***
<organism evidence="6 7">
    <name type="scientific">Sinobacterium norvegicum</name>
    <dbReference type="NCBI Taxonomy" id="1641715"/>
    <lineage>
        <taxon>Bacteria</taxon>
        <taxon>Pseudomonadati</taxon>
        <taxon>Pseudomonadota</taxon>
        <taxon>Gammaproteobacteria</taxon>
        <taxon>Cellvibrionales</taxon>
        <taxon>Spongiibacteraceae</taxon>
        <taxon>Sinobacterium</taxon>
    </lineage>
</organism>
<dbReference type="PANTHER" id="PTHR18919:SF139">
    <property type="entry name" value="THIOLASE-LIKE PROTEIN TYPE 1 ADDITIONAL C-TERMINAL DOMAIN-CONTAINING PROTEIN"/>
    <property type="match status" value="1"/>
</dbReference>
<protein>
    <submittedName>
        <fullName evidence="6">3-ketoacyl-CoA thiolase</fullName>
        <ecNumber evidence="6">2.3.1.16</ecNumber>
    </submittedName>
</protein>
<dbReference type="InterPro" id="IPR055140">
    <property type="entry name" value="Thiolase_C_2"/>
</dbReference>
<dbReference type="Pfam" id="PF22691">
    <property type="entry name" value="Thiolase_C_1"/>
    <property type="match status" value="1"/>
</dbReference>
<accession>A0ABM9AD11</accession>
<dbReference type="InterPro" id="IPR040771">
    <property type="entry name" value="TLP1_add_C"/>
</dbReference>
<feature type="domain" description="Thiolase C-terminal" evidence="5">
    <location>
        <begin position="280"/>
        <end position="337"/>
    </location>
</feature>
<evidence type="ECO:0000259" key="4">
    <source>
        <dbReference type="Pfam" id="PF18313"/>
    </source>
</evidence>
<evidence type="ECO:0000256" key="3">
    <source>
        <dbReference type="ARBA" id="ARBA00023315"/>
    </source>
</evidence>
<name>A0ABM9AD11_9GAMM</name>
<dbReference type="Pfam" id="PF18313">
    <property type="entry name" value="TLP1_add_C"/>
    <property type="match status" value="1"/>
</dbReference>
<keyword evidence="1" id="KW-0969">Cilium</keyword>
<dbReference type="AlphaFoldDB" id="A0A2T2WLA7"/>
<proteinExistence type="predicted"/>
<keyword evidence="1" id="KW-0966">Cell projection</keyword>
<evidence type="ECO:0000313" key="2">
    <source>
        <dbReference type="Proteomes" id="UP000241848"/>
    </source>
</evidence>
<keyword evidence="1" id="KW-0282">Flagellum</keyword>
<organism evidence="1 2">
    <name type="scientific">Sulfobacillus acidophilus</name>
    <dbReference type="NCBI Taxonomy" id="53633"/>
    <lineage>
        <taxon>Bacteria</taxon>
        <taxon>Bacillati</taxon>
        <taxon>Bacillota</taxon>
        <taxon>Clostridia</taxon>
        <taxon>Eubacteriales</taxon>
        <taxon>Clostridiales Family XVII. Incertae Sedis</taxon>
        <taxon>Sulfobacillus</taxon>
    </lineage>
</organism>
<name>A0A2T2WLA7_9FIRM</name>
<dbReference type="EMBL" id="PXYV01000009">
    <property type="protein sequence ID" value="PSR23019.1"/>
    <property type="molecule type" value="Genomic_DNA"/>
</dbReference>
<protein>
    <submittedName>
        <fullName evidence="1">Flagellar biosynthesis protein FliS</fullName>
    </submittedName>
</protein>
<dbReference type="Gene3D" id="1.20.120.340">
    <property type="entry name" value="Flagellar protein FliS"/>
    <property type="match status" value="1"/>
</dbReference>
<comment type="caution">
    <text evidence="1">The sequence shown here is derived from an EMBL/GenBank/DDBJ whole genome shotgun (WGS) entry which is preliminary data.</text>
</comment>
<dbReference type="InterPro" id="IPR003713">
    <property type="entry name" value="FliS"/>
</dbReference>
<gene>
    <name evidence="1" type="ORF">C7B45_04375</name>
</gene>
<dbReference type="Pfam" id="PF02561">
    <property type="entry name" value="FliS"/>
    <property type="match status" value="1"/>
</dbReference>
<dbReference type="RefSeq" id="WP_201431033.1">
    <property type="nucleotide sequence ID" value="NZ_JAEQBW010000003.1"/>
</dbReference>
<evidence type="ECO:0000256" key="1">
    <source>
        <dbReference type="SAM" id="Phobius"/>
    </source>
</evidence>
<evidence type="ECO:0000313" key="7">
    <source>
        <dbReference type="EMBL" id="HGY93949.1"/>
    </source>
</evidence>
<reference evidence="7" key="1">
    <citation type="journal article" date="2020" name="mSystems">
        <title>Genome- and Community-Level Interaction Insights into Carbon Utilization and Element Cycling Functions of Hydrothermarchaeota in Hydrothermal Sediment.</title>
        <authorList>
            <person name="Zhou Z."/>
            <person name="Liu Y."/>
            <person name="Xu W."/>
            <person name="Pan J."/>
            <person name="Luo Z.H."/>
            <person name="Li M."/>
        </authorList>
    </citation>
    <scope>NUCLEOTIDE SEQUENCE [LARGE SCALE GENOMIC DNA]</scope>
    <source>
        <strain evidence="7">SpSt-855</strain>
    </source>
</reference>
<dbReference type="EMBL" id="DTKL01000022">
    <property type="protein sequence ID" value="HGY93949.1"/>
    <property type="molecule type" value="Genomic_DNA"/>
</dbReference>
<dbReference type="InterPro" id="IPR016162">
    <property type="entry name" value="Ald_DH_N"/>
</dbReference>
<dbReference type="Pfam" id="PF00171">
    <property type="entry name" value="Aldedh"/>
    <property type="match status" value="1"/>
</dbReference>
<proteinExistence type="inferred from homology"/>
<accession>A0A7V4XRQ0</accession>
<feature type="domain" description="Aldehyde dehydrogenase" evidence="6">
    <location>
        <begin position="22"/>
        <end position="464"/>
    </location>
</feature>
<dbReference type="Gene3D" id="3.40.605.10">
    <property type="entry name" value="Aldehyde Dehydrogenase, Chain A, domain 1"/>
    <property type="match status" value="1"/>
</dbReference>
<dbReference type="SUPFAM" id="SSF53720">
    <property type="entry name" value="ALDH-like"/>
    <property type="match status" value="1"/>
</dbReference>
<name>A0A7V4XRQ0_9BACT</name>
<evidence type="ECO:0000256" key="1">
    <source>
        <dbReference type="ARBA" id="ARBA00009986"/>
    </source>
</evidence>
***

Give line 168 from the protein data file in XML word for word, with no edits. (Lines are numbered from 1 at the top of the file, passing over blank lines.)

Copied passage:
</evidence>